Cameron’s biggest mistake though has been his reaction to the referendum result, believing that a win is a win and the green light to carry on as if nothing has happened and that there is no consensus-building to be done.  His speech minutes after the official referendum result reopened the door to independence that had been closed pretty much since Clackmannanshire declared at about quarter to 2 in the morning.  Cameron’s latest bout of treating us like his forefathers would treat the colonies was the announcement that there will be amendments to the Smith inspired Scotland Bill – one of which being an amendment making Holyrood a permanent fixture in the UK government architecture…  three months after his party voted down the same amendment from the SNP.

Labour are all very quiet about this, but then again they have lessons of their own to ponder and learn from.  Their own conduct during and in the immediate aftermath of the referendum, where their hierarchy were too cosy in working with the conservatives and too happy to parrot conservative attack lines at the SNP/Yes Scotland, provided a realization for many Scottish people of how close to the Tories New Labour have become.  Better Together has in essence become Scottish Labour’s own Poll Tax moment.  Not the finest moment to hand the reigns to the most inexperienced figure ever to be anointed the figurehead of Labour in Scotland.

A year on from the referendum, there are reasons why both sides have not come to terms with the result and it’s aftermath.  For the SNP they need to come to terms quickly if the dream is not to die.  For the pro union parties, they need to learn the lessons to ensure that there is not an unstoppable demand for Independence.  Both sides though are showing every sign of carrying on as normal.

Tuesday, 8 September 2015

The Referendum Shaped Elephant In The Room

With the general election gone and now a memory, this autumn’s party conferences will feed into the ongoing fallout from the said Westminster Election.  That next year sees the biggest electoral test out with those elections seems to have bypassed most people.

Now that Labour have elected it’s new leader in Scotland, they can now get on with trying to plan for failure.  In sharp contrast, the SNP are heavy, heavy favorites to win a third term and to return Nicola Sturgeon for a first full term as First Minister.  The problem of course is not so much whether they will win but what they should run on next spring.
Nicola Sturgeon at her election as SNP leader
(with her predecessor, Alex Salmond, in the background)

The ongoing performance of Scottish education, the Scottish NHS and Police Scotland has taken the gloss off of a party that had previously had a record for solid, if not unspectacular, governance.   The phrase I’d used at the end of Salmond’s first term as First Minister was ‘steady hand on the tiller’.  On the other hand, during the second term the Scottish Government have been on autopilot while they’ve been on referendum alert.  And that’s probably why the performances in the public services have suffered.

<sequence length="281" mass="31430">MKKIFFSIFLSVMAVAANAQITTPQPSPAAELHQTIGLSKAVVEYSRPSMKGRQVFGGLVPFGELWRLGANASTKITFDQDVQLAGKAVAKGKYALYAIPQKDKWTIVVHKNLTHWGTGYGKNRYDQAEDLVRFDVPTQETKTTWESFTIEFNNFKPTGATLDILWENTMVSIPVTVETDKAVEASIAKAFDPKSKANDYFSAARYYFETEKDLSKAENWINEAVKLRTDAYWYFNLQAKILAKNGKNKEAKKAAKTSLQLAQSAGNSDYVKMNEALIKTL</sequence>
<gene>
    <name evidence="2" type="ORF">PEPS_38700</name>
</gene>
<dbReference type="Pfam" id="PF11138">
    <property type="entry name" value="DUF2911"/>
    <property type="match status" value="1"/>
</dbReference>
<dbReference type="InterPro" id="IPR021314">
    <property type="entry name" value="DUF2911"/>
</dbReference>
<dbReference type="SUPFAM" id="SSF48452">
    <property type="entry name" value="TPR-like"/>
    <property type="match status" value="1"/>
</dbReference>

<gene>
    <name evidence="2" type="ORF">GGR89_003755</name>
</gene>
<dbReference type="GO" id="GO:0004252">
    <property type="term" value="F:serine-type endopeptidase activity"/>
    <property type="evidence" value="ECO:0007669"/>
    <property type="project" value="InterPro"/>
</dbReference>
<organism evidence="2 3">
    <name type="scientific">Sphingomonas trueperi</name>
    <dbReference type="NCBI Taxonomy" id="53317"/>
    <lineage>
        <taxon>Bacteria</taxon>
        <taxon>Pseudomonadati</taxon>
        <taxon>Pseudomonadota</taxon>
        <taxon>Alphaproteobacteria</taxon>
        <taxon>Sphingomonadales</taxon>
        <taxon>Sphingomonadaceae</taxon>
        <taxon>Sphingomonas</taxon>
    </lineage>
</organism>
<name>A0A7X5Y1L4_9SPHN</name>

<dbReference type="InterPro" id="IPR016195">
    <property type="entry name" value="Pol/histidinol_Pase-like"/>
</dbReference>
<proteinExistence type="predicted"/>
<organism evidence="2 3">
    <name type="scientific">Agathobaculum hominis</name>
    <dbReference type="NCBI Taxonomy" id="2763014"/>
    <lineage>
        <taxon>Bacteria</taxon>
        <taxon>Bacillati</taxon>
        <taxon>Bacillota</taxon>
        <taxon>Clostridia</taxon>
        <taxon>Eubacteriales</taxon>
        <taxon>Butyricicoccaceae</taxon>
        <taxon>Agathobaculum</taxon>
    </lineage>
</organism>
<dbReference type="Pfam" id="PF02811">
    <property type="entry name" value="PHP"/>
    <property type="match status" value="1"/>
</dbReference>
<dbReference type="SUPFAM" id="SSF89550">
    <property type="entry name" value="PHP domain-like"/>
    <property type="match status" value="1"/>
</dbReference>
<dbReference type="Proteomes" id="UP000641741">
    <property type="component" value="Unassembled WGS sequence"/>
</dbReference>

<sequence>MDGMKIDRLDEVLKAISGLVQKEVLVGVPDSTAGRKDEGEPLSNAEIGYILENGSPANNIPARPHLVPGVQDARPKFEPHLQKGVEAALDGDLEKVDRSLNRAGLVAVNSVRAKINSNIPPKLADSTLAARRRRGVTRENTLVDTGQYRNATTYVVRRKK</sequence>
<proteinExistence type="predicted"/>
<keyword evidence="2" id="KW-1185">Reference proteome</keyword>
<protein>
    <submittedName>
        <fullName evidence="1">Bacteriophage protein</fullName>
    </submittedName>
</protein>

As I’ve said previously, the SNP should be looking at their place in history now with their policies.  Dewar could point at Section 28 and Jack McConnell can point to the smoking ban as legacies.  Even Henry McLeish can point to Free Care for the Elderly as a legacy.  Currently Salmond’s legacy is the lost referendum.  Sturgeon should be looking for that policy that will make her remembered beyond being Scotland’s first female First Minister.  Those troubles with public services provide ideal policy pickings for the SNP.

With regard to health, I’d think that the health boards would be ripe for modernisation with some sort of democratic element introduced.  A really radical policy would be tackling the management at the RAH, quite possibly the worst hospital in the west of Scotland.  Education has seen some modernisation with the introduction of the new National 4 and National 5 qualifications.  However literacy and numeracy rates have suffered over the past couple of years, therefore policies tackling primary education could be introduced.  Given that education has suffered from the PFI bill, extra money will likely need to be found.

Unrelated, but along the same lines as reform of public services.  I’d like to see some sort of easily accessible standards body for Local Authorities.  For too long our local authorities have existed in a land where they can do what they want without answering to anyone.  Recent school closures in Renfrewshire, Glasgow as well as the recent scandal in Edinburgh regarding the overpricing of council works have all shown that our local authorities still behave as they please.  It is time for our local authorities to be more transparent and I’d suspect that this would be a policy more likely to appear in an SNP manifesto than a Labour one.

Public sector reform should be at the focus of any SNP manifesto given how much they have taken their eye off the ball over the past 4 years and also how much some sort of defining policy would be desirable.  Yet most speculation about the SNP’s manifesto for next years Holyrood election is about the inclusion of a pledge to have a second independence referendum.  I can perfectly understand the motives for keeping a second referendum up the sleeves – something to use as leverage to gain more concessions from Westminster.  However a quick second referendum is madness.